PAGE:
Jointer Use - Tips?


Hello All: I've been able to become proficient with all my powered woodworking tools. Except the jointer, which I thought would be the easiest to use. Can't seem to get an uniform cut across the length of the board, and there is a noticeable taper from front (first end through) to back. I've paid close attention to setting infeed and outfeed table heights, and a steel straight edge across the length of both tables shows them to be flat. Still, when I feed the stock through, I get machining at the start, lessening to about the mid point, and then little to none until the last few inches. Multiple passes result in a tapered board. The machine is the Jet 6" stationary long bed.
Any and all tips appreciated.
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vernal888 wrote:

1. Hold the piece on the infeed table until roughly halfway along the length, then keep same pressure on outfeed table to end.
2. If same symptoms occur, indicates one (or worse case both) of the following...
a. Outfeed table is proud compared to knives, raising the work as you progress resulting in the observed lack of contact towards the end.
b. Outfeed table is not coplanar w/ infeed -- one or the other sags wrt to the other.
Start by making sure all knives are both at the same relative height and even across the head. If that is ok, lower the outfeed table a little and try again.
Check that besides the tables themselves being flat and straight that the are, in fact, coplanar.
Is this a new jointer so that you still have manufacturer's warranty to help?
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vernal888 said:

I, and many others, have posted fairly detailed summaries concerning the technique of setting up and using a jointer. I'm not trying to be a smart-a#$, but if you will DAGS (Do A Google Search) for the terms [jointer technique] in the rec.woodworking group, I'm certain you will find an entire day's worth of reading on the subject.
Then, if you have more detail questions, ask here again.
Sounds as though you are putting too much pressure on the feed side. You want to hold the stock down flat, but not press too hard. As the wood goes over transfer some of the pressure to the outfeed side. It's kinda hard to explain. Balance, technique, practice.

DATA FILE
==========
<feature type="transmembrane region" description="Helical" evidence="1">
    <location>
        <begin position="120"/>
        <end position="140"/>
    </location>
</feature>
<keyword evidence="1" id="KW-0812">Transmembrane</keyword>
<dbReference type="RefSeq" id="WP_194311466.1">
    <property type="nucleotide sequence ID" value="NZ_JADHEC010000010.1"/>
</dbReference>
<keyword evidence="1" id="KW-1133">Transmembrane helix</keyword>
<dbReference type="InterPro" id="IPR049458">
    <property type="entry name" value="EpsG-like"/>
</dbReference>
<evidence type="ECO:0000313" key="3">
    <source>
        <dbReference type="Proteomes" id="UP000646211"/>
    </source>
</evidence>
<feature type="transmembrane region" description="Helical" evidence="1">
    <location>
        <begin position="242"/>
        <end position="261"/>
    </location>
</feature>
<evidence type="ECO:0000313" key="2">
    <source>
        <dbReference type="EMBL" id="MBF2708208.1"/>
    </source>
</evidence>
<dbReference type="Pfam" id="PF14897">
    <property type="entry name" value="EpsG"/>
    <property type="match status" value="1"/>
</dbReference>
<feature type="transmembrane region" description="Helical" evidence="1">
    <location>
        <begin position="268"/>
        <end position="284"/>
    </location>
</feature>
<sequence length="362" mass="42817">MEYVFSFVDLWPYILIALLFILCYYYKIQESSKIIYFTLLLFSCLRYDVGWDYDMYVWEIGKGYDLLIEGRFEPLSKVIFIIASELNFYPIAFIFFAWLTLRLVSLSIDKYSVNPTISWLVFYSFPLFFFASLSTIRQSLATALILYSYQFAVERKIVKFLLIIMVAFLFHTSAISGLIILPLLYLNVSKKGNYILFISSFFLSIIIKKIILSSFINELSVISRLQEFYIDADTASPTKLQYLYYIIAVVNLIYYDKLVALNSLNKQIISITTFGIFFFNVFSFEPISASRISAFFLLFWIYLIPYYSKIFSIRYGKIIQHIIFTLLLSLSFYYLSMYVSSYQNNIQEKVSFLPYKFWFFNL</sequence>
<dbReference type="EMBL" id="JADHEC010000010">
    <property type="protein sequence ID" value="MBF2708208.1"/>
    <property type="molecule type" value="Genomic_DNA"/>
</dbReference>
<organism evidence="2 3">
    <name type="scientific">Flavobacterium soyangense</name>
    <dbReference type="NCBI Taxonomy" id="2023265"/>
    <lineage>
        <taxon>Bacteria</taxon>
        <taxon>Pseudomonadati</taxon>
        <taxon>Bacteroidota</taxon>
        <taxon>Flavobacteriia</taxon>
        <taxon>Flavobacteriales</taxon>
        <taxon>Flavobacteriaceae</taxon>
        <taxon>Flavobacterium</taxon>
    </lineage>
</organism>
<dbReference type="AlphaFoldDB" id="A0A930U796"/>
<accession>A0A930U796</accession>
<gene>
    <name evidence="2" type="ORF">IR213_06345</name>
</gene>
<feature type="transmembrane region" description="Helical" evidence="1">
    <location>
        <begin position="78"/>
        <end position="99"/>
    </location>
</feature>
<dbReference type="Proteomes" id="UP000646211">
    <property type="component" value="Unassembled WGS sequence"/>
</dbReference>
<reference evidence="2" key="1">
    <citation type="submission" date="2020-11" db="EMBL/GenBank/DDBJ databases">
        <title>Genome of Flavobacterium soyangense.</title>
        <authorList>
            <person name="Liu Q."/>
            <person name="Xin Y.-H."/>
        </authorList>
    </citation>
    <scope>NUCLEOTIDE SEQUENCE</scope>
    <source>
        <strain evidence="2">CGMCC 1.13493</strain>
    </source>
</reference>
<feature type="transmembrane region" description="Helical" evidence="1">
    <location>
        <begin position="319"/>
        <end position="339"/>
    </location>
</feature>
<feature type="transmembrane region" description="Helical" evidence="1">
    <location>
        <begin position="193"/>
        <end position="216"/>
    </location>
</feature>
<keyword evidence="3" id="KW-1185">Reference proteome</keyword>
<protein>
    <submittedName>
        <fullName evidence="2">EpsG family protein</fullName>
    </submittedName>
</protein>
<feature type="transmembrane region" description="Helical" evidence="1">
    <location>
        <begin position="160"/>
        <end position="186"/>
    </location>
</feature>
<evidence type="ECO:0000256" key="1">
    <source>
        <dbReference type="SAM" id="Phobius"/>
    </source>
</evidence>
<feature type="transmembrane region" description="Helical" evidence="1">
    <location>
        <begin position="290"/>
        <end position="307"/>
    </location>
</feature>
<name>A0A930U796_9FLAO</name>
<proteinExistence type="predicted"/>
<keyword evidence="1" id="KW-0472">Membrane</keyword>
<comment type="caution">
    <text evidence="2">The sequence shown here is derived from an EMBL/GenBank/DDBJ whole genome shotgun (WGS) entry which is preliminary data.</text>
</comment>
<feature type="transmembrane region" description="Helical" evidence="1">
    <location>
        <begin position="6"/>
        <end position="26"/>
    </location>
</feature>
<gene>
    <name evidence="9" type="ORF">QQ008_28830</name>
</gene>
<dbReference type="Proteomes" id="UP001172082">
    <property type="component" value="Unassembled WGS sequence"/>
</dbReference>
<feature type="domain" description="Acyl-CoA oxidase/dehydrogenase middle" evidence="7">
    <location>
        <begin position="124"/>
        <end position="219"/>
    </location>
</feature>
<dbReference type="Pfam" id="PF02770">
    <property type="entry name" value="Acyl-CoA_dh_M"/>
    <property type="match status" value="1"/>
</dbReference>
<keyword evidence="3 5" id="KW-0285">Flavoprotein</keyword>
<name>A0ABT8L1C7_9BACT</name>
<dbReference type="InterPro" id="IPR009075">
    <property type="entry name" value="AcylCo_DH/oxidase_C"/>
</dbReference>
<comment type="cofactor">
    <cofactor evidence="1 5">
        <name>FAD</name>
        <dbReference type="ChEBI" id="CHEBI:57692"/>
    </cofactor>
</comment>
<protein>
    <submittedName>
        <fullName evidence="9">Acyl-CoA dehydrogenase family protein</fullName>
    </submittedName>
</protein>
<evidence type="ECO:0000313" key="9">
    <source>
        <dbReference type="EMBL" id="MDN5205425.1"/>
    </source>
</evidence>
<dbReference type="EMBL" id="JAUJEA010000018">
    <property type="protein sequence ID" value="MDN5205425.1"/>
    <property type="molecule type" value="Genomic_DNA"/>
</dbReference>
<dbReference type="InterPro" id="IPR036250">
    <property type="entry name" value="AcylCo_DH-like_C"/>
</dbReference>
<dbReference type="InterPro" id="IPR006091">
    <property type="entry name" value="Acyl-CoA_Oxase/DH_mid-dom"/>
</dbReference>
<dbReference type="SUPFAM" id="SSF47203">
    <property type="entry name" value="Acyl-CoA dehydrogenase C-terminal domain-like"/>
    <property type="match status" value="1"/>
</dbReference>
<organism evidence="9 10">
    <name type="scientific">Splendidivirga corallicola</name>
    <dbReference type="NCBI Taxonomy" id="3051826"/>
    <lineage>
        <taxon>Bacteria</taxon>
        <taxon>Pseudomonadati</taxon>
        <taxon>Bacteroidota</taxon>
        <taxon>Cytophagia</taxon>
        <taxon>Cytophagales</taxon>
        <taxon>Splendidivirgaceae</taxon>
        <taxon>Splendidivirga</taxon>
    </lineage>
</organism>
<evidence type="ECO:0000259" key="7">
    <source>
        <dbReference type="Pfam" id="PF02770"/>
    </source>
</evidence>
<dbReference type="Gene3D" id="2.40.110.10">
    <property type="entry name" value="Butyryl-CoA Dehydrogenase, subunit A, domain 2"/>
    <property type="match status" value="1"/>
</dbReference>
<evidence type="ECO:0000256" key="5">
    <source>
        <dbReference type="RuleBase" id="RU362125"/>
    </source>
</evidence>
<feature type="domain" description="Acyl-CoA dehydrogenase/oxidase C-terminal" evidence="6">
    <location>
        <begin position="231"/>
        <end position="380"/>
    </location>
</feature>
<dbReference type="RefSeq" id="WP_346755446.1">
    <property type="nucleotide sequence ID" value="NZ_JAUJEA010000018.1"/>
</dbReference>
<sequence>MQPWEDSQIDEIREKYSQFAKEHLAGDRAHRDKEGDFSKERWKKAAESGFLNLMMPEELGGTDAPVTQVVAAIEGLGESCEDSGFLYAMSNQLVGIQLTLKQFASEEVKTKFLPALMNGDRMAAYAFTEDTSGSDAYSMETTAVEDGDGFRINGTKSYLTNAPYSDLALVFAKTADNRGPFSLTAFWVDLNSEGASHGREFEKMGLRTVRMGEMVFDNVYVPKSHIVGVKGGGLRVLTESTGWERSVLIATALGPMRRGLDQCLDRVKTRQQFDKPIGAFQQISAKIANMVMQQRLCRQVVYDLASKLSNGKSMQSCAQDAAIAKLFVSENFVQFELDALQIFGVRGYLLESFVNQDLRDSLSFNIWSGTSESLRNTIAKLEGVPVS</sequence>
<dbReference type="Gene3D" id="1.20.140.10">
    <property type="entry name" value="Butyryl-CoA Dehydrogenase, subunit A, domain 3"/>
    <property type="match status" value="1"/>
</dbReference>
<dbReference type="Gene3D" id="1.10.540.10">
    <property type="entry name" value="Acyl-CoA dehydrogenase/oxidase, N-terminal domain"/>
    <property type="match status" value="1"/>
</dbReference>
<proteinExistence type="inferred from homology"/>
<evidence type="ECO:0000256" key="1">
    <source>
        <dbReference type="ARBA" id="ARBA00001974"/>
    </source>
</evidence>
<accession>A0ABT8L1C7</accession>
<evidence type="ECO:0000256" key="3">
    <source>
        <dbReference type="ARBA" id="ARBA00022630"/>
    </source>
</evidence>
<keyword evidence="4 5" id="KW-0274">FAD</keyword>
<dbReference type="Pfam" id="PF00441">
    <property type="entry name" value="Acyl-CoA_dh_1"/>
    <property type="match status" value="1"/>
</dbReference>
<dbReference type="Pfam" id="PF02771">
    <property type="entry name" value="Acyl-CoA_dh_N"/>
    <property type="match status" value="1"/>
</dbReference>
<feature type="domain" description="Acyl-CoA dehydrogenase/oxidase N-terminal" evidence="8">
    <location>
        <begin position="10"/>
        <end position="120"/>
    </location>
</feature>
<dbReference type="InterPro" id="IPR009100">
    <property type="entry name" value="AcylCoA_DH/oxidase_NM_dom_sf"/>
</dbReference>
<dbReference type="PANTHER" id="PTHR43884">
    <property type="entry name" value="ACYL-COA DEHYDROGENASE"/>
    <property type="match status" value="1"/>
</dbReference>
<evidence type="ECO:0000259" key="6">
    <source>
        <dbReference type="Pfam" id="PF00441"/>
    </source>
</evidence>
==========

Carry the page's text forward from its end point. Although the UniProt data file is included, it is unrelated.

Our hands get tired of typing after a while... Good Luck!
Greg G.
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Greg G. wrote:

explain how I do a google search of a news group. I have many basic questions that I am shy to ask for the very reasons you just stated. Thanks! Dan
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Dan Kratville said:

Sure, Dan,
Just go here, bookmark it for later.
http://groups.google.com/group/rec.woodworking?hl=en
Then type your search criteria into the box in the yellowish bar, and have at it.
Good Luck,
Greg G.
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Okay...here's a newbie's advice...
I don't know if what you describe is happening to you on all of the boards you're working with, but I'll pass along some advice given to me by the teacher who taught me.
Now before I start a flame-war, keep in mind, this guy was teaching a class of rooks, myself included. You pros out there may have better/different technique, and if so, please share it _politely_!!
If the board you are jointing is convex _towards_ the knives, it is very difficult to straighten it out on a jointer. This is due to the rocking effect that takes place. In a gross exaggeration, think of trying to "straighten out" a rocking chair's "foot"...where along the foot would you put the pressure in order to begin flattening it?
This would be true regardless of whether you were jointing the edge or the face of the board.
His advice was not to bother, but instead flip the board and joint the _concave_ side first. Then, if you're jointing the face, run the board through the planer with the jointed side down and it would flatten the the concave side. If you're jointing the edge, run the board through the table saw with the jointed side against the fence...the blade will do the rest.
Of course, the other issue with the tables/knives being co-planar and well-aligned is also true, but look into technique as well. This has worked well for me.
Now, again, for those of you with _fantastic_ technique, BE GENTLE IN YOUR REPLY!
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wood snipped-for-privacy@yahoo.com wrote:

I always sight down a board to be sure the concave side is down, as you've already mentioned. Figuring out which end to put first to reduce tear out is beyond me, so I make a pass and then check for tear out. If there is some, of course I reverse the board and that usually resolves it.
See! I was gentle. <g>
Dave
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A newbie wrote: "His advice was not to bother, but instead flip the board and joint the _concave_ side first. Then, if you're jointing the face, run the board